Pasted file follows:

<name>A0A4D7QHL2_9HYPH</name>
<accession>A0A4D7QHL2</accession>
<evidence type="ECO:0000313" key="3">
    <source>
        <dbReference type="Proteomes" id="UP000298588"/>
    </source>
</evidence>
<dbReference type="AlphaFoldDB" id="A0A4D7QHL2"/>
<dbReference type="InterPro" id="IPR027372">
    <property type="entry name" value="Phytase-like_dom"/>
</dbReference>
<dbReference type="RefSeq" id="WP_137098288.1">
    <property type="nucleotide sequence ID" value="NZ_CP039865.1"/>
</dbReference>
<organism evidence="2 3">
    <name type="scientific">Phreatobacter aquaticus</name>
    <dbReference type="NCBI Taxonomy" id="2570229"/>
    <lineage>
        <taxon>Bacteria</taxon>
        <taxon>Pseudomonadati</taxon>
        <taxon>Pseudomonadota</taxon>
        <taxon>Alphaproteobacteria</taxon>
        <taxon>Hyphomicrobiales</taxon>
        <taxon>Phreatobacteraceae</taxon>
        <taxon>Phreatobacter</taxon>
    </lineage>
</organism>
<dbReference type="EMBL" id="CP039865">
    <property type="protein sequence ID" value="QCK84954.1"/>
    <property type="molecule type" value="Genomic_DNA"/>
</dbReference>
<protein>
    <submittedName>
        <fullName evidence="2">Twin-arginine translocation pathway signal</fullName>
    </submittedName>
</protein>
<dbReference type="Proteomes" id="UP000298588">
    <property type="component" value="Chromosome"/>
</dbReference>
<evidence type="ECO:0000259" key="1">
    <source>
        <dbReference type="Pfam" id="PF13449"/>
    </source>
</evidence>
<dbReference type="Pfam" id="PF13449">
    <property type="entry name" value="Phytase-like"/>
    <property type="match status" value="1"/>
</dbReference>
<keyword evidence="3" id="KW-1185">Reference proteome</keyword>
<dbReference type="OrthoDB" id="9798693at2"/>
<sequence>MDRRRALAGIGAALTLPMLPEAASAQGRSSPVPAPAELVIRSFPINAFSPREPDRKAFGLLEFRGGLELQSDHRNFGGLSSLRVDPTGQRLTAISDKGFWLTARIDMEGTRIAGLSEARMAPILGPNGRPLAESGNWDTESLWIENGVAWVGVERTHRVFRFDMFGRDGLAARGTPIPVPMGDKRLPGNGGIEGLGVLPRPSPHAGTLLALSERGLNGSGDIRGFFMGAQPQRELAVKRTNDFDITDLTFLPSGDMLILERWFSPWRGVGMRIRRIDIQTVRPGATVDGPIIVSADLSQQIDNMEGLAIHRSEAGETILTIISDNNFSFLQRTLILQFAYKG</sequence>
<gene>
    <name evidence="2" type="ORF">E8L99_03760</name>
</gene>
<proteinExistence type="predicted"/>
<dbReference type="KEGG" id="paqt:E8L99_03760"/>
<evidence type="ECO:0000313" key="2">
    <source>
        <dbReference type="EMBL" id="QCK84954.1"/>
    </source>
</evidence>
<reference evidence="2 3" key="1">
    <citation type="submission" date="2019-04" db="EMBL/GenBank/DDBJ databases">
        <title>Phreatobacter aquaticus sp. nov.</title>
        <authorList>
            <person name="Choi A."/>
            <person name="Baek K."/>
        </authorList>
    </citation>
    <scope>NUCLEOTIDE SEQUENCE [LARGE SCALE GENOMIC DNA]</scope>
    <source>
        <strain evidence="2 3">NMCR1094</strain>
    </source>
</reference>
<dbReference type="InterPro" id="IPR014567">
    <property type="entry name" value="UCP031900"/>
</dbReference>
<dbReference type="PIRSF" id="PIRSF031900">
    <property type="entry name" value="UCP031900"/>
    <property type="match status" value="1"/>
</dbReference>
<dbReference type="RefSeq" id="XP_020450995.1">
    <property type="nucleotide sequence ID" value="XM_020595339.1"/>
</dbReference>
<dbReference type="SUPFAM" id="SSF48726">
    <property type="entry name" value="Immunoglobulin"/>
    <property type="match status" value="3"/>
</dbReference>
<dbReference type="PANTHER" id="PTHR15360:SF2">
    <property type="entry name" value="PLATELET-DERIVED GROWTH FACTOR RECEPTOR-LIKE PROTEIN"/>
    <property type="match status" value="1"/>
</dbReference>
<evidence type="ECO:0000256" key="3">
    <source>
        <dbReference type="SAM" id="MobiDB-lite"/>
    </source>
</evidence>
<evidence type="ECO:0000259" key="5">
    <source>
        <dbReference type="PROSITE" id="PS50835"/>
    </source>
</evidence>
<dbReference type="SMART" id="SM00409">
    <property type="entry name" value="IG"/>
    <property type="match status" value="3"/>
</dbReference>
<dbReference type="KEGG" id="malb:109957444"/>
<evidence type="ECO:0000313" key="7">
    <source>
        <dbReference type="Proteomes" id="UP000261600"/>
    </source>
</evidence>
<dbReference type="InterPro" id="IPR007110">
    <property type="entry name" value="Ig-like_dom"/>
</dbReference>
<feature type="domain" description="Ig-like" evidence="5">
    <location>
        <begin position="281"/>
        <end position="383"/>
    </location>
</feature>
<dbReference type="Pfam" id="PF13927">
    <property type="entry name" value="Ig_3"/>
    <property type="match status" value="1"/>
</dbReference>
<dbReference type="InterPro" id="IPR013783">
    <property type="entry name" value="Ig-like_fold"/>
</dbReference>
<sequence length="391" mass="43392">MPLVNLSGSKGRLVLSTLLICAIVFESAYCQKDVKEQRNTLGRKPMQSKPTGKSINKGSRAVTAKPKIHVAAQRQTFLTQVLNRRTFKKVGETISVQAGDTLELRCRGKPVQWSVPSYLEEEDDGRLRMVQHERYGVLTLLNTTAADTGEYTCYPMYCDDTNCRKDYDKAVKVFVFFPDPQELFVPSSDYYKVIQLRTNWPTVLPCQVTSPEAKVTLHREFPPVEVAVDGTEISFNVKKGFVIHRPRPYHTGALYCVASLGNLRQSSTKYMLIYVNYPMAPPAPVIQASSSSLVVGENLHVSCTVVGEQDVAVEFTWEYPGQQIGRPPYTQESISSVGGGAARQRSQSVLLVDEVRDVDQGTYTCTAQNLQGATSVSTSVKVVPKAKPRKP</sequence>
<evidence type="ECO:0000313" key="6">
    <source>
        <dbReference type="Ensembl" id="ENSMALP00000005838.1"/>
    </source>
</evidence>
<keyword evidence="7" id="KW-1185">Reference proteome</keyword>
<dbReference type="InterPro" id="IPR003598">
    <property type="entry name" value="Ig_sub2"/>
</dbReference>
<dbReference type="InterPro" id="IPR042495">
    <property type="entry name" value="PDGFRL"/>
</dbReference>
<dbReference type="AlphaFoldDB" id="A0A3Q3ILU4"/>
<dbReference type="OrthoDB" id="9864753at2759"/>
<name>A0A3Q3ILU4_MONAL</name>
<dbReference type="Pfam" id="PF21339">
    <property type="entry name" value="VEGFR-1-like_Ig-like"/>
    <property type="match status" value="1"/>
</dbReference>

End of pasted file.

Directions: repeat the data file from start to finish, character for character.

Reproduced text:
<name>A0A4D7QHL2_9HYPH</name>
<accession>A0A4D7QHL2</accession>
<evidence type="ECO:0000313" key="3">
    <source>
        <dbReference type="Proteomes" id="UP000298588"/>
    </source>
</evidence>
<dbReference type="AlphaFoldDB" id="A0A4D7QHL2"/>
<dbReference type="InterPro" id="IPR027372">
    <property type="entry name" value="Phytase-like_dom"/>
</dbReference>
<dbReference type="RefSeq" id="WP_137098288.1">
    <property type="nucleotide sequence ID" value="NZ_CP039865.1"/>
</dbReference>
<organism evidence="2 3">
    <name type="scientific">Phreatobacter aquaticus</name>
    <dbReference type="NCBI Taxonomy" id="2570229"/>
    <lineage>
        <taxon>Bacteria</taxon>
        <taxon>Pseudomonadati</taxon>
        <taxon>Pseudomonadota</taxon>
        <taxon>Alphaproteobacteria</taxon>
        <taxon>Hyphomicrobiales</taxon>
        <taxon>Phreatobacteraceae</taxon>
        <taxon>Phreatobacter</taxon>
    </lineage>
</organism>
<dbReference type="EMBL" id="CP039865">
    <property type="protein sequence ID" value="QCK84954.1"/>
    <property type="molecule type" value="Genomic_DNA"/>
</dbReference>
<protein>
    <submittedName>
        <fullName evidence="2">Twin-arginine translocation pathway signal</fullName>
    </submittedName>
</protein>
<dbReference type="Proteomes" id="UP000298588">
    <property type="component" value="Chromosome"/>
</dbReference>
<evidence type="ECO:0000259" key="1">
    <source>
        <dbReference type="Pfam" id="PF13449"/>
    </source>
</evidence>
<dbReference type="Pfam" id="PF13449">
    <property type="entry name" value="Phytase-like"/>
    <property type="match status" value="1"/>
</dbReference>
<keyword evidence="3" id="KW-1185">Reference proteome</keyword>
<dbReference type="OrthoDB" id="9798693at2"/>
<sequence>MDRRRALAGIGAALTLPMLPEAASAQGRSSPVPAPAELVIRSFPINAFSPREPDRKAFGLLEFRGGLELQSDHRNFGGLSSLRVDPTGQRLTAISDKGFWLTARIDMEGTRIAGLSEARMAPILGPNGRPLAESGNWDTESLWIENGVAWVGVERTHRVFRFDMFGRDGLAARGTPIPVPMGDKRLPGNGGIEGLGVLPRPSPHAGTLLALSERGLNGSGDIRGFFMGAQPQRELAVKRTNDFDITDLTFLPSGDMLILERWFSPWRGVGMRIRRIDIQTVRPGATVDGPIIVSADLSQQIDNMEGLAIHRSEAGETILTIISDNNFSFLQRTLILQFAYKG</sequence>
<gene>
    <name evidence="2" type="ORF">E8L99_03760</name>
</gene>
<proteinExistence type="predicted"/>
<dbReference type="KEGG" id="paqt:E8L99_03760"/>
<evidence type="ECO:0000313" key="2">
    <source>
        <dbReference type="EMBL" id="QCK84954.1"/>
    </source>
</evidence>
<reference evidence="2 3" key="1">
    <citation type="submission" date="2019-04" db="EMBL/GenBank/DDBJ databases">
        <title>Phreatobacter aquaticus sp. nov.</title>
        <authorList>
            <person name="Choi A."/>
            <person name="Baek K."/>
        </authorList>
    </citation>
    <scope>NUCLEOTIDE SEQUENCE [LARGE SCALE GENOMIC DNA]</scope>
    <source>
        <strain evidence="2 3">NMCR1094</strain>
    </source>
</reference>
<dbReference type="InterPro" id="IPR014567">
    <property type="entry name" value="UCP031900"/>
</dbReference>
<dbReference type="PIRSF" id="PIRSF031900">
    <property type="entry name" value="UCP031900"/>
    <property type="match status" value="1"/>
</dbReference>
<dbReference type="RefSeq" id="XP_020450995.1">
    <property type="nucleotide sequence ID" value="XM_020595339.1"/>
</dbReference>
<dbReference type="SUPFAM" id="SSF48726">
    <property type="entry name" value="Immunoglobulin"/>
    <property type="match status" value="3"/>
</dbReference>
<dbReference type="PANTHER" id="PTHR15360:SF2">
    <property type="entry name" value="PLATELET-DERIVED GROWTH FACTOR RECEPTOR-LIKE PROTEIN"/>
    <property type="match status" value="1"/>
</dbReference>
<evidence type="ECO:0000256" key="3">
    <source>
        <dbReference type="SAM" id="MobiDB-lite"/>
    </source>
</evidence>
<evidence type="ECO:0000259" key="5">
    <source>
        <dbReference type="PROSITE" id="PS50835"/>
    </source>
</evidence>
<dbReference type="SMART" id="SM00409">
    <property type="entry name" value="IG"/>
    <property type="match status" value="3"/>
</dbReference>
<dbReference type="KEGG" id="malb:109957444"/>
<evidence type="ECO:0000313" key="7">
    <source>
        <dbReference type="Proteomes" id="UP000261600"/>
    </source>
</evidence>
<dbReference type="InterPro" id="IPR007110">
    <property type="entry name" value="Ig-like_dom"/>
</dbReference>
<feature type="domain" description="Ig-like" evidence="5">
    <location>
        <begin position="281"/>
        <end position="383"/>
    </location>
</feature>
<dbReference type="Pfam" id="PF13927">
    <property type="entry name" value="Ig_3"/>
    <property type="match status" value="1"/>
</dbReference>
<dbReference type="InterPro" id="IPR013783">
    <property type="entry name" value="Ig-like_fold"/>
</dbReference>
<sequence length="391" mass="43392">MPLVNLSGSKGRLVLSTLLICAIVFESAYCQKDVKEQRNTLGRKPMQSKPTGKSINKGSRAVTAKPKIHVAAQRQTFLTQVLNRRTFKKVGETISVQAGDTLELRCRGKPVQWSVPSYLEEEDDGRLRMVQHERYGVLTLLNTTAADTGEYTCYPMYCDDTNCRKDYDKAVKVFVFFPDPQELFVPSSDYYKVIQLRTNWPTVLPCQVTSPEAKVTLHREFPPVEVAVDGTEISFNVKKGFVIHRPRPYHTGALYCVASLGNLRQSSTKYMLIYVNYPMAPPAPVIQASSSSLVVGENLHVSCTVVGEQDVAVEFTWEYPGQQIGRPPYTQESISSVGGGAARQRSQSVLLVDEVRDVDQGTYTCTAQNLQGATSVSTSVKVVPKAKPRKP</sequence>
<evidence type="ECO:0000313" key="6">
    <source>
        <dbReference type="Ensembl" id="ENSMALP00000005838.1"/>
    </source>
</evidence>
<keyword evidence="7" id="KW-1185">Reference proteome</keyword>
<dbReference type="InterPro" id="IPR003598">
    <property type="entry name" value="Ig_sub2"/>
</dbReference>
<dbReference type="InterPro" id="IPR042495">
    <property type="entry name" value="PDGFRL"/>
</dbReference>
<dbReference type="AlphaFoldDB" id="A0A3Q3ILU4"/>
<dbReference type="OrthoDB" id="9864753at2759"/>
<name>A0A3Q3ILU4_MONAL</name>
<dbReference type="Pfam" id="PF21339">
    <property type="entry name" value="VEGFR-1-like_Ig-like"/>
    <property type="match status" value="1"/>
</dbReference>